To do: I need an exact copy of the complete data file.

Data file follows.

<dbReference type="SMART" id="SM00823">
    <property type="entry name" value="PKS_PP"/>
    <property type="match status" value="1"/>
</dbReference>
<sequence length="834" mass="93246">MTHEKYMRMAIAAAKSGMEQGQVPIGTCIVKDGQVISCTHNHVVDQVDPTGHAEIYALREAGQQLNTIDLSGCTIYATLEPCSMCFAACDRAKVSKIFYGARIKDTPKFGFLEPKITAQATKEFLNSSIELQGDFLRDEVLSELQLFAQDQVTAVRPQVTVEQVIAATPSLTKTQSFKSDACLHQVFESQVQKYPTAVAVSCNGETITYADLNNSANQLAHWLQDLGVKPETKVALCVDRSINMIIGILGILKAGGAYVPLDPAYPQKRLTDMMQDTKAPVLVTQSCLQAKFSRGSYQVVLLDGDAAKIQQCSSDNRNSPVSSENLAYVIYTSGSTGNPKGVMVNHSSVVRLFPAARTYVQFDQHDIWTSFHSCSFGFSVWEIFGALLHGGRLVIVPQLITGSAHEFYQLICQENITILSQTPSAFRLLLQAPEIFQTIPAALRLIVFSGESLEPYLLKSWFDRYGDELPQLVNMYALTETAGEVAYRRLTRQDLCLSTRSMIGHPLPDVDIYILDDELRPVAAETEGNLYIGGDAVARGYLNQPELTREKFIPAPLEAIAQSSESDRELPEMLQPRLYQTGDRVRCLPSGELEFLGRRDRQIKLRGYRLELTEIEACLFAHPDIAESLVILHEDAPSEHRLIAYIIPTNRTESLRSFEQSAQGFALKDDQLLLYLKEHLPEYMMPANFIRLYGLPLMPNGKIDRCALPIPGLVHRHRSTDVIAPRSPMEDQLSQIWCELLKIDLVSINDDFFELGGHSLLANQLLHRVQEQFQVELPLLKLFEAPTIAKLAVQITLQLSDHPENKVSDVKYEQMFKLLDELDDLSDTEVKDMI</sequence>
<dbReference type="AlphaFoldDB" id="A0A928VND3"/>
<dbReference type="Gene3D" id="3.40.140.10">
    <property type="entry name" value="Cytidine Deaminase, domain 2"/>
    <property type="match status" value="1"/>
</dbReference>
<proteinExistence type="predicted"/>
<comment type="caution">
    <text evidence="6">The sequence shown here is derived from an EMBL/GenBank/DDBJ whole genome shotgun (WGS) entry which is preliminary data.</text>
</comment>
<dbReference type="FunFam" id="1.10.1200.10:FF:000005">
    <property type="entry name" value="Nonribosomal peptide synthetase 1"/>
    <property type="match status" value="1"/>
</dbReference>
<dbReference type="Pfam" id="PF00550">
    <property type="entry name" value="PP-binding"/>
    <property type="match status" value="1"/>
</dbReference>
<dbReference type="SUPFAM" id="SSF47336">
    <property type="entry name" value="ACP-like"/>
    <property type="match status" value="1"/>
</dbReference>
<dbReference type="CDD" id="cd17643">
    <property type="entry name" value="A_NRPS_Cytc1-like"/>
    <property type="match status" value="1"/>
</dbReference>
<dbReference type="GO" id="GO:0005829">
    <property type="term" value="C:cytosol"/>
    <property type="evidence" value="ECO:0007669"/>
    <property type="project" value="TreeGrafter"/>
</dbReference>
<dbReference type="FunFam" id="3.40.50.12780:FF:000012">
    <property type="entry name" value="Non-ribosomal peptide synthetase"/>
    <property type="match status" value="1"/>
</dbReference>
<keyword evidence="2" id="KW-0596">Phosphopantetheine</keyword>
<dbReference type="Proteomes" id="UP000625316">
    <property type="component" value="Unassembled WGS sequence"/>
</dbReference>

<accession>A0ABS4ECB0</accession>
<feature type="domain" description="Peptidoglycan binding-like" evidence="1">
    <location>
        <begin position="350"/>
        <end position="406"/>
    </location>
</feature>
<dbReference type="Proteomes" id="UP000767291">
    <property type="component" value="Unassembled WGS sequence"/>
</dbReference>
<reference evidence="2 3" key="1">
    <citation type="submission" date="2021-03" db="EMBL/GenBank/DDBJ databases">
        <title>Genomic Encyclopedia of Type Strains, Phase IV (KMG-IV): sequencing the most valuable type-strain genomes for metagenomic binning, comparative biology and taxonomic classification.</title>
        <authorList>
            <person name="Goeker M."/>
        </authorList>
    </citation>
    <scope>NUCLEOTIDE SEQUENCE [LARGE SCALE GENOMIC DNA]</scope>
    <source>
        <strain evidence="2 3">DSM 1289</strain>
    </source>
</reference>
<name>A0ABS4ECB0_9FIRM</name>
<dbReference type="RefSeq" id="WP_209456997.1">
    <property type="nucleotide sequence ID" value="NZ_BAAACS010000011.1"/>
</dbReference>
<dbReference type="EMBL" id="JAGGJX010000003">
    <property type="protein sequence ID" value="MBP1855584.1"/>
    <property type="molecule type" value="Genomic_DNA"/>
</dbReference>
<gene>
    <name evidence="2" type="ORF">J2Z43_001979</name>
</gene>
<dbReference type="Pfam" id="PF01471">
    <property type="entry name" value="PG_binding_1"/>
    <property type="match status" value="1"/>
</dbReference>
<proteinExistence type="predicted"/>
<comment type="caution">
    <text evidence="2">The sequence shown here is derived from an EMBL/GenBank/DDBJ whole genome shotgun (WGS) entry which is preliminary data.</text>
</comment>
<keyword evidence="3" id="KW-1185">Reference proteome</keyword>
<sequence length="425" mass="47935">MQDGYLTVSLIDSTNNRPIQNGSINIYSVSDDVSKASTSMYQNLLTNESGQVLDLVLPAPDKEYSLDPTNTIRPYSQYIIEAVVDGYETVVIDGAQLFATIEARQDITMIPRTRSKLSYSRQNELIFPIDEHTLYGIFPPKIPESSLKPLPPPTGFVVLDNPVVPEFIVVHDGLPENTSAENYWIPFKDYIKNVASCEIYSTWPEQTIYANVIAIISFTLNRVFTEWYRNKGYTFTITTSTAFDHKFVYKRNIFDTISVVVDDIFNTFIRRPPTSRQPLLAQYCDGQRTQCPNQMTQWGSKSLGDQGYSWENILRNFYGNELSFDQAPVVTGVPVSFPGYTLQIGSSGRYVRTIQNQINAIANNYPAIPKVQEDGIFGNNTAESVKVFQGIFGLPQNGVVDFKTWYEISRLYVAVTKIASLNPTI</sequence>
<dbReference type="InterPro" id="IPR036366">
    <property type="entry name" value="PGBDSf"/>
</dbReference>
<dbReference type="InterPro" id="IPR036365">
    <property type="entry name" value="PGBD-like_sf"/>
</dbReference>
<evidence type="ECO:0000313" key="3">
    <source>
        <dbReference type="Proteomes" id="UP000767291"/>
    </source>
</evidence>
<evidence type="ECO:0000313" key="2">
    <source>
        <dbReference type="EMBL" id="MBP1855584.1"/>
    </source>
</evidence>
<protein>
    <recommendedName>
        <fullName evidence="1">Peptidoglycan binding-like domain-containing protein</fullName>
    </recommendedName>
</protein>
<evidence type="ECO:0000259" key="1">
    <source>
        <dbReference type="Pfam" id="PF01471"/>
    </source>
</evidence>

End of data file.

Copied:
<dbReference type="SMART" id="SM00823">
    <property type="entry name" value="PKS_PP"/>
    <property type="match status" value="1"/>
</dbReference>
<sequence length="834" mass="93246">MTHEKYMRMAIAAAKSGMEQGQVPIGTCIVKDGQVISCTHNHVVDQVDPTGHAEIYALREAGQQLNTIDLSGCTIYATLEPCSMCFAACDRAKVSKIFYGARIKDTPKFGFLEPKITAQATKEFLNSSIELQGDFLRDEVLSELQLFAQDQVTAVRPQVTVEQVIAATPSLTKTQSFKSDACLHQVFESQVQKYPTAVAVSCNGETITYADLNNSANQLAHWLQDLGVKPETKVALCVDRSINMIIGILGILKAGGAYVPLDPAYPQKRLTDMMQDTKAPVLVTQSCLQAKFSRGSYQVVLLDGDAAKIQQCSSDNRNSPVSSENLAYVIYTSGSTGNPKGVMVNHSSVVRLFPAARTYVQFDQHDIWTSFHSCSFGFSVWEIFGALLHGGRLVIVPQLITGSAHEFYQLICQENITILSQTPSAFRLLLQAPEIFQTIPAALRLIVFSGESLEPYLLKSWFDRYGDELPQLVNMYALTETAGEVAYRRLTRQDLCLSTRSMIGHPLPDVDIYILDDELRPVAAETEGNLYIGGDAVARGYLNQPELTREKFIPAPLEAIAQSSESDRELPEMLQPRLYQTGDRVRCLPSGELEFLGRRDRQIKLRGYRLELTEIEACLFAHPDIAESLVILHEDAPSEHRLIAYIIPTNRTESLRSFEQSAQGFALKDDQLLLYLKEHLPEYMMPANFIRLYGLPLMPNGKIDRCALPIPGLVHRHRSTDVIAPRSPMEDQLSQIWCELLKIDLVSINDDFFELGGHSLLANQLLHRVQEQFQVELPLLKLFEAPTIAKLAVQITLQLSDHPENKVSDVKYEQMFKLLDELDDLSDTEVKDMI</sequence>
<dbReference type="AlphaFoldDB" id="A0A928VND3"/>
<dbReference type="Gene3D" id="3.40.140.10">
    <property type="entry name" value="Cytidine Deaminase, domain 2"/>
    <property type="match status" value="1"/>
</dbReference>
<proteinExistence type="predicted"/>
<comment type="caution">
    <text evidence="6">The sequence shown here is derived from an EMBL/GenBank/DDBJ whole genome shotgun (WGS) entry which is preliminary data.</text>
</comment>
<dbReference type="FunFam" id="1.10.1200.10:FF:000005">
    <property type="entry name" value="Nonribosomal peptide synthetase 1"/>
    <property type="match status" value="1"/>
</dbReference>
<dbReference type="Pfam" id="PF00550">
    <property type="entry name" value="PP-binding"/>
    <property type="match status" value="1"/>
</dbReference>
<dbReference type="SUPFAM" id="SSF47336">
    <property type="entry name" value="ACP-like"/>
    <property type="match status" value="1"/>
</dbReference>
<dbReference type="CDD" id="cd17643">
    <property type="entry name" value="A_NRPS_Cytc1-like"/>
    <property type="match status" value="1"/>
</dbReference>
<dbReference type="GO" id="GO:0005829">
    <property type="term" value="C:cytosol"/>
    <property type="evidence" value="ECO:0007669"/>
    <property type="project" value="TreeGrafter"/>
</dbReference>
<dbReference type="FunFam" id="3.40.50.12780:FF:000012">
    <property type="entry name" value="Non-ribosomal peptide synthetase"/>
    <property type="match status" value="1"/>
</dbReference>
<keyword evidence="2" id="KW-0596">Phosphopantetheine</keyword>
<dbReference type="Proteomes" id="UP000625316">
    <property type="component" value="Unassembled WGS sequence"/>
</dbReference>

<accession>A0ABS4ECB0</accession>
<feature type="domain" description="Peptidoglycan binding-like" evidence="1">
    <location>
        <begin position="350"/>
        <end position="406"/>
    </location>
</feature>
<dbReference type="Proteomes" id="UP000767291">
    <property type="component" value="Unassembled WGS sequence"/>
</dbReference>
<reference evidence="2 3" key="1">
    <citation type="submission" date="2021-03" db="EMBL/GenBank/DDBJ databases">
        <title>Genomic Encyclopedia of Type Strains, Phase IV (KMG-IV): sequencing the most valuable type-strain genomes for metagenomic binning, comparative biology and taxonomic classification.</title>
        <authorList>
            <person name="Goeker M."/>
        </authorList>
    </citation>
    <scope>NUCLEOTIDE SEQUENCE [LARGE SCALE GENOMIC DNA]</scope>
    <source>
        <strain evidence="2 3">DSM 1289</strain>
    </source>
</reference>
<name>A0ABS4ECB0_9FIRM</name>
<dbReference type="RefSeq" id="WP_209456997.1">
    <property type="nucleotide sequence ID" value="NZ_BAAACS010000011.1"/>
</dbReference>
<dbReference type="EMBL" id="JAGGJX010000003">
    <property type="protein sequence ID" value="MBP1855584.1"/>
    <property type="molecule type" value="Genomic_DNA"/>
</dbReference>
<gene>
    <name evidence="2" type="ORF">J2Z43_001979</name>
</gene>
<dbReference type="Pfam" id="PF01471">
    <property type="entry name" value="PG_binding_1"/>
    <property type="match status" value="1"/>
</dbReference>
<proteinExistence type="predicted"/>
<comment type="caution">
    <text evidence="2">The sequence shown here is derived from an EMBL/GenBank/DDBJ whole genome shotgun (WGS) entry which is preliminary data.</text>
</comment>
<keyword evidence="3" id="KW-1185">Reference proteome</keyword>
<sequence length="425" mass="47935">MQDGYLTVSLIDSTNNRPIQNGSINIYSVSDDVSKASTSMYQNLLTNESGQVLDLVLPAPDKEYSLDPTNTIRPYSQYIIEAVVDGYETVVIDGAQLFATIEARQDITMIPRTRSKLSYSRQNELIFPIDEHTLYGIFPPKIPESSLKPLPPPTGFVVLDNPVVPEFIVVHDGLPENTSAENYWIPFKDYIKNVASCEIYSTWPEQTIYANVIAIISFTLNRVFTEWYRNKGYTFTITTSTAFDHKFVYKRNIFDTISVVVDDIFNTFIRRPPTSRQPLLAQYCDGQRTQCPNQMTQWGSKSLGDQGYSWENILRNFYGNELSFDQAPVVTGVPVSFPGYTLQIGSSGRYVRTIQNQINAIANNYPAIPKVQEDGIFGNNTAESVKVFQGIFGLPQNGVVDFKTWYEISRLYVAVTKIASLNPTI</sequence>
<dbReference type="InterPro" id="IPR036366">
    <property type="entry name" value="PGBDSf"/>
</dbReference>
<dbReference type="InterPro" id="IPR036365">
    <property type="entry name" value="PGBD-like_sf"/>
</dbReference>
<evidence type="ECO:0000313" key="3">
    <source>
        <dbReference type="Proteomes" id="UP000767291"/>
    </source>
</evidence>
<evidence type="ECO:0000313" key="2">
    <source>
        <dbReference type="EMBL" id="MBP1855584.1"/>
    </source>
</evidence>
<protein>
    <recommendedName>
        <fullName evidence="1">Peptidoglycan binding-like domain-containing protein</fullName>
    </recommendedName>
</protein>
<evidence type="ECO:0000259" key="1">
    <source>
        <dbReference type="Pfam" id="PF01471"/>
    </source>
</evidence>